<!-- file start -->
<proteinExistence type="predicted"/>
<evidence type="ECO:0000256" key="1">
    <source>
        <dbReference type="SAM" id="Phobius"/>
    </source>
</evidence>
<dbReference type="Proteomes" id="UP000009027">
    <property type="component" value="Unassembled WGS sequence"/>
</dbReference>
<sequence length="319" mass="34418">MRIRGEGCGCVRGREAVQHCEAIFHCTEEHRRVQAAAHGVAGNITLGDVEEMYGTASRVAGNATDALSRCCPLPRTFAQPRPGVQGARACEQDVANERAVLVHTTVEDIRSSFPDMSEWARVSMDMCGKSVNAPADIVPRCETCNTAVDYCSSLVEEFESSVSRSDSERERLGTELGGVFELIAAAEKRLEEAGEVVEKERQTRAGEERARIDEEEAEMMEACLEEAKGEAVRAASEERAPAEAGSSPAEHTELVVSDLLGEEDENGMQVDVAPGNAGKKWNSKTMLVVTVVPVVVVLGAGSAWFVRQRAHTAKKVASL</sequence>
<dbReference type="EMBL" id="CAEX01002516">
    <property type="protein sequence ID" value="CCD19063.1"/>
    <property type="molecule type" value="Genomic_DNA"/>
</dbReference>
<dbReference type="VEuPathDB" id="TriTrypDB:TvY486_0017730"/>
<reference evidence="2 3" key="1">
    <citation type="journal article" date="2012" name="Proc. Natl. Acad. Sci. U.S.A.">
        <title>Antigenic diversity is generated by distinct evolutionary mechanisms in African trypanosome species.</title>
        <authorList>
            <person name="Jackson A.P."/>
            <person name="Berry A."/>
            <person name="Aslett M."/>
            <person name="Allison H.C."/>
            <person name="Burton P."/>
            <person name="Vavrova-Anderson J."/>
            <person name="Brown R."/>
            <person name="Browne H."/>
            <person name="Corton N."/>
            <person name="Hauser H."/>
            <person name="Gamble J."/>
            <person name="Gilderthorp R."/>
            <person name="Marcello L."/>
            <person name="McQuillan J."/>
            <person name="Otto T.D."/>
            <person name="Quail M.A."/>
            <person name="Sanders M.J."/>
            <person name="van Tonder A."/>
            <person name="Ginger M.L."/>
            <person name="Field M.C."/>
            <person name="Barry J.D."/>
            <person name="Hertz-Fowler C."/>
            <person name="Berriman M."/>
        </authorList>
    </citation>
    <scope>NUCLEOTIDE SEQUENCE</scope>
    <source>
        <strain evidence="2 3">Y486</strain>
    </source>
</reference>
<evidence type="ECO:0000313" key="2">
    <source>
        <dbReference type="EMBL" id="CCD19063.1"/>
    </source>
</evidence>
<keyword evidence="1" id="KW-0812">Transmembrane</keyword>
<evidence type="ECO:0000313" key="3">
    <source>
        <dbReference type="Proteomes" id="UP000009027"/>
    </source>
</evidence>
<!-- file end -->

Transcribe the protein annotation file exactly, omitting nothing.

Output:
<proteinExistence type="predicted"/>
<evidence type="ECO:0000256" key="1">
    <source>
        <dbReference type="SAM" id="Phobius"/>
    </source>
</evidence>
<dbReference type="Proteomes" id="UP000009027">
    <property type="component" value="Unassembled WGS sequence"/>
</dbReference>
<sequence length="319" mass="34418">MRIRGEGCGCVRGREAVQHCEAIFHCTEEHRRVQAAAHGVAGNITLGDVEEMYGTASRVAGNATDALSRCCPLPRTFAQPRPGVQGARACEQDVANERAVLVHTTVEDIRSSFPDMSEWARVSMDMCGKSVNAPADIVPRCETCNTAVDYCSSLVEEFESSVSRSDSERERLGTELGGVFELIAAAEKRLEEAGEVVEKERQTRAGEERARIDEEEAEMMEACLEEAKGEAVRAASEERAPAEAGSSPAEHTELVVSDLLGEEDENGMQVDVAPGNAGKKWNSKTMLVVTVVPVVVVLGAGSAWFVRQRAHTAKKVASL</sequence>
<dbReference type="EMBL" id="CAEX01002516">
    <property type="protein sequence ID" value="CCD19063.1"/>
    <property type="molecule type" value="Genomic_DNA"/>
</dbReference>
<dbReference type="VEuPathDB" id="TriTrypDB:TvY486_0017730"/>
<reference evidence="2 3" key="1">
    <citation type="journal article" date="2012" name="Proc. Natl. Acad. Sci. U.S.A.">
        <title>Antigenic diversity is generated by distinct evolutionary mechanisms in African trypanosome species.</title>
        <authorList>
            <person name="Jackson A.P."/>
            <person name="Berry A."/>
            <person name="Aslett M."/>
            <person name="Allison H.C."/>
            <person name="Burton P."/>
            <person name="Vavrova-Anderson J."/>
            <person name="Brown R."/>
            <person name="Browne H."/>
            <person name="Corton N."/>
            <person name="Hauser H."/>
            <person name="Gamble J."/>
            <person name="Gilderthorp R."/>
            <person name="Marcello L."/>
            <person name="McQuillan J."/>
            <person name="Otto T.D."/>
            <person name="Quail M.A."/>
            <person name="Sanders M.J."/>
            <person name="van Tonder A."/>
            <person name="Ginger M.L."/>
            <person name="Field M.C."/>
            <person name="Barry J.D."/>
            <person name="Hertz-Fowler C."/>
            <person name="Berriman M."/>
        </authorList>
    </citation>
    <scope>NUCLEOTIDE SEQUENCE</scope>
    <source>
        <strain evidence="2 3">Y486</strain>
    </source>
</reference>
<evidence type="ECO:0000313" key="2">
    <source>
        <dbReference type="EMBL" id="CCD19063.1"/>
    </source>
</evidence>
<keyword evidence="1" id="KW-0812">Transmembrane</keyword>
<evidence type="ECO:0000313" key="3">
    <source>
        <dbReference type="Proteomes" id="UP000009027"/>
    </source>
</evidence>